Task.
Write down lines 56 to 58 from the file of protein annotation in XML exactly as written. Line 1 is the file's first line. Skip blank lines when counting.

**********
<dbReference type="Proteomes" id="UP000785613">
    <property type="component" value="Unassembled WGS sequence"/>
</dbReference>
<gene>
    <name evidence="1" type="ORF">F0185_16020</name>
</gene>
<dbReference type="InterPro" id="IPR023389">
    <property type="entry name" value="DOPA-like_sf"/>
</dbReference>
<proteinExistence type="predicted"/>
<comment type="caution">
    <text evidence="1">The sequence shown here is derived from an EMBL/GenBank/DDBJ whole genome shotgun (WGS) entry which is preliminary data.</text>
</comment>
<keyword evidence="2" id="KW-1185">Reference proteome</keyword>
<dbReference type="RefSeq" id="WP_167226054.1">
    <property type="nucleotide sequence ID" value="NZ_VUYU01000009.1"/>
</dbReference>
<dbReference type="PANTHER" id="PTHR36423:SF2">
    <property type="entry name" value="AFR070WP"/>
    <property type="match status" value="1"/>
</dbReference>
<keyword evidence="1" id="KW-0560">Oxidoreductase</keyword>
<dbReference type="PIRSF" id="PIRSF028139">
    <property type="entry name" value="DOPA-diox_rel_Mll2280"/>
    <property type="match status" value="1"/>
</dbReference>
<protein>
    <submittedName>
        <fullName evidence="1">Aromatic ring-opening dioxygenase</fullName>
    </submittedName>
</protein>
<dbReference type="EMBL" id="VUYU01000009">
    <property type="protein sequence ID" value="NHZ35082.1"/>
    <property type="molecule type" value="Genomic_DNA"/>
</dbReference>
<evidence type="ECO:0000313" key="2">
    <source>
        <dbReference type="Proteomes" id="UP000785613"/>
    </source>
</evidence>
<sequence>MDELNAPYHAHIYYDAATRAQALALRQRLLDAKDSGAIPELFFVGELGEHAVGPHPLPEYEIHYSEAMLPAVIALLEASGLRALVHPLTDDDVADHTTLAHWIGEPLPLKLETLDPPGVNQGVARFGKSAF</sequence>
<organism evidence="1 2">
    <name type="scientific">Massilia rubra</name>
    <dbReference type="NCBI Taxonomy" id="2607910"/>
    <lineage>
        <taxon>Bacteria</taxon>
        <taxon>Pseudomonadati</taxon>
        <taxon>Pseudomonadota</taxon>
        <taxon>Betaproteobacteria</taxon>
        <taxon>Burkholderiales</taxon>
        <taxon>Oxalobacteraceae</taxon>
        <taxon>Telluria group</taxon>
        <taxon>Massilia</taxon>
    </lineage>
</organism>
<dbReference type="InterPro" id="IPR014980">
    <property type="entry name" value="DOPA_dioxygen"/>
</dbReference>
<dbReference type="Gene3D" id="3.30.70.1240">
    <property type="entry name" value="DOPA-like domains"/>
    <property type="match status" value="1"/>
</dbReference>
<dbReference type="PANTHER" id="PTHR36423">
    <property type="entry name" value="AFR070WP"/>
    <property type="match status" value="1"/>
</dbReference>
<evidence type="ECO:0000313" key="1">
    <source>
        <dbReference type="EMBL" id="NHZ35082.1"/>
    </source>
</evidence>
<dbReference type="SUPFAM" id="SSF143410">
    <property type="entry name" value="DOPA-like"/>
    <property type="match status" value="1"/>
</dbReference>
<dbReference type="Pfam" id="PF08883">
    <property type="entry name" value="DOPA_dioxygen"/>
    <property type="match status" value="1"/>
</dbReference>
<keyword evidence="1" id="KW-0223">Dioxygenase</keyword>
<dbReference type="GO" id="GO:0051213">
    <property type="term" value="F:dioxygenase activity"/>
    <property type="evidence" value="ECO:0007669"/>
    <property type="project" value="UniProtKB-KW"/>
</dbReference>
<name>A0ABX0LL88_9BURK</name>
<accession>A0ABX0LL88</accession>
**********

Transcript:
<dbReference type="InterPro" id="IPR014980">
    <property type="entry name" value="DOPA_dioxygen"/>
</dbReference>